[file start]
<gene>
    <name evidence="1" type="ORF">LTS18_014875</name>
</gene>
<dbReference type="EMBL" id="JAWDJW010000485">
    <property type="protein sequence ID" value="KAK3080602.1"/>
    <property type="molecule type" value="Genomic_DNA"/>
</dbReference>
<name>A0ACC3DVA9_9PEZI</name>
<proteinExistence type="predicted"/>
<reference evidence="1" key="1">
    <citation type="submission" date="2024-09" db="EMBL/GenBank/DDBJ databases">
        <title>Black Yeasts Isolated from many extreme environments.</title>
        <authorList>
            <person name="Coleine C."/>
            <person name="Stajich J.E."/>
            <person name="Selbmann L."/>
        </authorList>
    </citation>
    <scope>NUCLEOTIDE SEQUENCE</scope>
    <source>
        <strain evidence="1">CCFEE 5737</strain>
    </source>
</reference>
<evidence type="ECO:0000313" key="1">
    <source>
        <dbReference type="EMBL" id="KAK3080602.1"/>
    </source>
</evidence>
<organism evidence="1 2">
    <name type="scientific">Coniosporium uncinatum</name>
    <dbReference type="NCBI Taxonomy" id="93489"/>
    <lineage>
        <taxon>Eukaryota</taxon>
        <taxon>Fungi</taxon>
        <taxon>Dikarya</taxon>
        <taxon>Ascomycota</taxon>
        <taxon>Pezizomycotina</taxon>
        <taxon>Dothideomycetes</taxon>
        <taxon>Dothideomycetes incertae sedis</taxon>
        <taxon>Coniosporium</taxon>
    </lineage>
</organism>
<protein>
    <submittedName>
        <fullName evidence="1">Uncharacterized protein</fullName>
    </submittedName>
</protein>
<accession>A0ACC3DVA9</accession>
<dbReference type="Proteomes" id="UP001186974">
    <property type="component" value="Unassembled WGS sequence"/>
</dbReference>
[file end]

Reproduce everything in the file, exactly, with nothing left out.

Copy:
<gene>
    <name evidence="1" type="ORF">LTS18_014875</name>
</gene>
<dbReference type="EMBL" id="JAWDJW010000485">
    <property type="protein sequence ID" value="KAK3080602.1"/>
    <property type="molecule type" value="Genomic_DNA"/>
</dbReference>
<name>A0ACC3DVA9_9PEZI</name>
<proteinExistence type="predicted"/>
<reference evidence="1" key="1">
    <citation type="submission" date="2024-09" db="EMBL/GenBank/DDBJ databases">
        <title>Black Yeasts Isolated from many extreme environments.</title>
        <authorList>
            <person name="Coleine C."/>
            <person name="Stajich J.E."/>
            <person name="Selbmann L."/>
        </authorList>
    </citation>
    <scope>NUCLEOTIDE SEQUENCE</scope>
    <source>
        <strain evidence="1">CCFEE 5737</strain>
    </source>
</reference>
<evidence type="ECO:0000313" key="1">
    <source>
        <dbReference type="EMBL" id="KAK3080602.1"/>
    </source>
</evidence>
<organism evidence="1 2">
    <name type="scientific">Coniosporium uncinatum</name>
    <dbReference type="NCBI Taxonomy" id="93489"/>
    <lineage>
        <taxon>Eukaryota</taxon>
        <taxon>Fungi</taxon>
        <taxon>Dikarya</taxon>
        <taxon>Ascomycota</taxon>
        <taxon>Pezizomycotina</taxon>
        <taxon>Dothideomycetes</taxon>
        <taxon>Dothideomycetes incertae sedis</taxon>
        <taxon>Coniosporium</taxon>
    </lineage>
</organism>
<protein>
    <submittedName>
        <fullName evidence="1">Uncharacterized protein</fullName>
    </submittedName>
</protein>
<accession>A0ACC3DVA9</accession>
<dbReference type="Proteomes" id="UP001186974">
    <property type="component" value="Unassembled WGS sequence"/>
</dbReference>